The most wonderful quality of this story is the way it arouses great pity for McAdam in the reader. We see his loneliness and misery and wish he would accept the help offered to him.

Lady Eleanor, the wife of the local squire, is one of the few villagers who feel pity for McAdam. I love her role in this book. We are used to hearing only about the negative side of the landowning class in the European past. In Lady Eleanor, our children get to know a woman who fulfills her role as protectress and caregiver to her tenants. She visits homes and helps wherever she is needed. She is loved and admired by everybody – even by McAdam.

While McAdam is portrayed as responsible for his own fate, we also see the guilt in others who fail to reach out to him. In spite of James Moore’s admonitions to respect his father, David McAdam habitually counters his father’s abuse with insolence and ridicule. When McAdam experiences a single moment of remorse and attempts to reconcile with his son, David responds with disbelief and more insults. He misses his only opportunity to bring his father back into the fold of human companionship.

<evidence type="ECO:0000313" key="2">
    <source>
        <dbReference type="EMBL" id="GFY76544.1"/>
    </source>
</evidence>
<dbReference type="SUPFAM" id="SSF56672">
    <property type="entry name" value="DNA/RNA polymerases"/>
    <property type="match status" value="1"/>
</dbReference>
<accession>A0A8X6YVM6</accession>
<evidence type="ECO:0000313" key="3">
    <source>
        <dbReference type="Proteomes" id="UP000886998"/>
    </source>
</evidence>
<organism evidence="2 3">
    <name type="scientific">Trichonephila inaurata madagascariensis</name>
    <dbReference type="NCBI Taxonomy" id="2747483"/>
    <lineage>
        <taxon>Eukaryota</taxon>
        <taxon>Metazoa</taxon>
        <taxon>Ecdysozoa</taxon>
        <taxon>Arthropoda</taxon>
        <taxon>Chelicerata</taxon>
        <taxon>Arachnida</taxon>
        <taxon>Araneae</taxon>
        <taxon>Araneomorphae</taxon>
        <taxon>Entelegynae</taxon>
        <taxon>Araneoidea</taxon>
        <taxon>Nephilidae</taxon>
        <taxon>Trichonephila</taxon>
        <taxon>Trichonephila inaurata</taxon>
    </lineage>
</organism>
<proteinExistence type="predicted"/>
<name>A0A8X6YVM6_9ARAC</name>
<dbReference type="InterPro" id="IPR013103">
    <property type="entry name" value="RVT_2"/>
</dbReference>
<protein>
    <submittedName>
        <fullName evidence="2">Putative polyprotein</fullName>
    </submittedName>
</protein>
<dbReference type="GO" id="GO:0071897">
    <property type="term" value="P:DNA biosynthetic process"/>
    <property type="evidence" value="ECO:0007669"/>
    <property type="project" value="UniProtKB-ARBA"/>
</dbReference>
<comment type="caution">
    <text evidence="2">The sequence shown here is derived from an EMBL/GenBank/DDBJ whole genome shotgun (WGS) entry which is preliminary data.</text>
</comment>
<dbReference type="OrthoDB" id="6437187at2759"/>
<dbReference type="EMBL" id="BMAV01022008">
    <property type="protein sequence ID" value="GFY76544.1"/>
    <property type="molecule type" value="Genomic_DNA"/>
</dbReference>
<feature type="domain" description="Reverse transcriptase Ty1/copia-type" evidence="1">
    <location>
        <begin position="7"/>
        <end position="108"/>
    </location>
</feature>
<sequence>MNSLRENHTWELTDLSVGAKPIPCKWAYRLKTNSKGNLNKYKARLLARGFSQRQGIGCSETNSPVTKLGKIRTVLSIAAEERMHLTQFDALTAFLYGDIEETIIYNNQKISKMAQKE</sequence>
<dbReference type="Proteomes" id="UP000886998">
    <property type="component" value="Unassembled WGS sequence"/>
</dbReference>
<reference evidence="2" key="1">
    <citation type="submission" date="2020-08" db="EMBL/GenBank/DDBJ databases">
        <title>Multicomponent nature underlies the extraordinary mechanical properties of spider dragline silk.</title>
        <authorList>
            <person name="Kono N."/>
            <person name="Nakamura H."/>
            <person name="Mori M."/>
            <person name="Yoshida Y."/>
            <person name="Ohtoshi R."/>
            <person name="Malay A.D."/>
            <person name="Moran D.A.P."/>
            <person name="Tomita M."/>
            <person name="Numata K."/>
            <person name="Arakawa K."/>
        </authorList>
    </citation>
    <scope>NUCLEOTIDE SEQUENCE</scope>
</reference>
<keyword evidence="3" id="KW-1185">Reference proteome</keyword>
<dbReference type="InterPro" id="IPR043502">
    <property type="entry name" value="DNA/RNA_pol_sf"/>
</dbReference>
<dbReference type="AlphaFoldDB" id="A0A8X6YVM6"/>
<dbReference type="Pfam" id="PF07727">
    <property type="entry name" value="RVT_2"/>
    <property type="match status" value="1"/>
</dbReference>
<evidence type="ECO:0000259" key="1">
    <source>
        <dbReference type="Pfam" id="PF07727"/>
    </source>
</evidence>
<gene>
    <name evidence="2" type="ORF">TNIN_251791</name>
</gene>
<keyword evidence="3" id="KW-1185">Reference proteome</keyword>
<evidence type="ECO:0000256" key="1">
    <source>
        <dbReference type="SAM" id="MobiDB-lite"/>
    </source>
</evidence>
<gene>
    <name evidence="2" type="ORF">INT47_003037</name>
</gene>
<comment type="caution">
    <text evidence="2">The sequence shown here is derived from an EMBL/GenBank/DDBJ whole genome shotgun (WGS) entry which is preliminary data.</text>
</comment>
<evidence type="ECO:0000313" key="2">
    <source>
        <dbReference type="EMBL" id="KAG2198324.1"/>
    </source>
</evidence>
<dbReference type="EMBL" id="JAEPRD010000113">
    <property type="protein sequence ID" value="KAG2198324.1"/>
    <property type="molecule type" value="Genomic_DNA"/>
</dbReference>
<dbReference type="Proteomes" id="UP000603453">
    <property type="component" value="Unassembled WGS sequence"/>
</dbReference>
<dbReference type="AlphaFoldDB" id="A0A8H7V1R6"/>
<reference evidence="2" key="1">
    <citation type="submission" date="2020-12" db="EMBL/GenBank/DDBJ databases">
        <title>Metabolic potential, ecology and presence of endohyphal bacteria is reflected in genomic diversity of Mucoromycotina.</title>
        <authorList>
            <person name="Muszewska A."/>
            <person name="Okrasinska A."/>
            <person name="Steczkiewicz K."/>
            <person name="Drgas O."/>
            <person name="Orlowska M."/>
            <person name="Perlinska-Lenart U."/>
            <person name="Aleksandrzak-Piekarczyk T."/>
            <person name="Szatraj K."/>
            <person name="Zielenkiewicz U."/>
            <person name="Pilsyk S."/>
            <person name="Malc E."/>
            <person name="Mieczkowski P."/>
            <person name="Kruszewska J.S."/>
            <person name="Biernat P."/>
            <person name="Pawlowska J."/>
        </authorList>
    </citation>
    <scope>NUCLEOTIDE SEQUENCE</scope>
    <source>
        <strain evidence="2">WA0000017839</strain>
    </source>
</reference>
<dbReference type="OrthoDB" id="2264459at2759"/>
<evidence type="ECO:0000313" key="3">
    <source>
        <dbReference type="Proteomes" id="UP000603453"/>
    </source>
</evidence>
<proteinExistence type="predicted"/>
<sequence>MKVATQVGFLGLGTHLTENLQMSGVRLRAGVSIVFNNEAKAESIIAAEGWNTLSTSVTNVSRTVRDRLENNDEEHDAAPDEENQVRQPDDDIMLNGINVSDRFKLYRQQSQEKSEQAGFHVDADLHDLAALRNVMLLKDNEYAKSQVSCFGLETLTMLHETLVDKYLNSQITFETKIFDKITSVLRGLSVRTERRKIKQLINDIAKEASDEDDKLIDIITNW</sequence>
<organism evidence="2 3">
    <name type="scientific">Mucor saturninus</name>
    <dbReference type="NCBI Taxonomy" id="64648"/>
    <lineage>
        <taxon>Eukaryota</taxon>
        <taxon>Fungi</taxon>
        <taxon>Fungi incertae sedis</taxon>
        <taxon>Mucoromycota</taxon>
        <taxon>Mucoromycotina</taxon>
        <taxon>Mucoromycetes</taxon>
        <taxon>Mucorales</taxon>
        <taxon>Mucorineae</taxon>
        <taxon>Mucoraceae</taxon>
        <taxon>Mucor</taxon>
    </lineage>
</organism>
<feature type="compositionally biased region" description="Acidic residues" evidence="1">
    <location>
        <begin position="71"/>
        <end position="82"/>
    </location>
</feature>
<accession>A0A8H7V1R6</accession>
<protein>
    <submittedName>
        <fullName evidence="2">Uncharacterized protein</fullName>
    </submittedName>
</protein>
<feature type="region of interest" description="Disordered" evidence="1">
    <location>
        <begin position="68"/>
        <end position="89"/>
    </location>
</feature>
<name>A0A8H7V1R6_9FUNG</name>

The villagers in the local pub, where McAdam spends his evenings alone in a corner, also lack charity. They enjoy answering his rudeness and insolence in kind. The reader becomes quite aware of the devasting effect their behavior has on Mc Adam. It is clear that these men are partially responsible for McAdam’s state of mind. There is even a mob scene where a thousand men are out for McAdam’s blood. The insightful description of this mob scene holds a valuable lesson for our kids.

James Moore and his dog Bob are the main targets of McAdam’s hate and jealousy, especially after Bob wins the Dale Cup. However, in spite of McAdam’s animosity, Moore forgives his neighbor again and again and refuses to hate in return. Moore is a model of Christian charity following Our Lord’s call to love our enemy.

The book contains much sorrow and tragedy which is softened by a surprise ending. After his father’s death, David McAdam marries Maggie, the warmhearted daughter of James Moore, and takes over his father’s farm. In the last lines of the book, we find out that, in a wonderfully redeeming gesture, David and Maggie have named their baby son Adam MacAdam after his grandfather.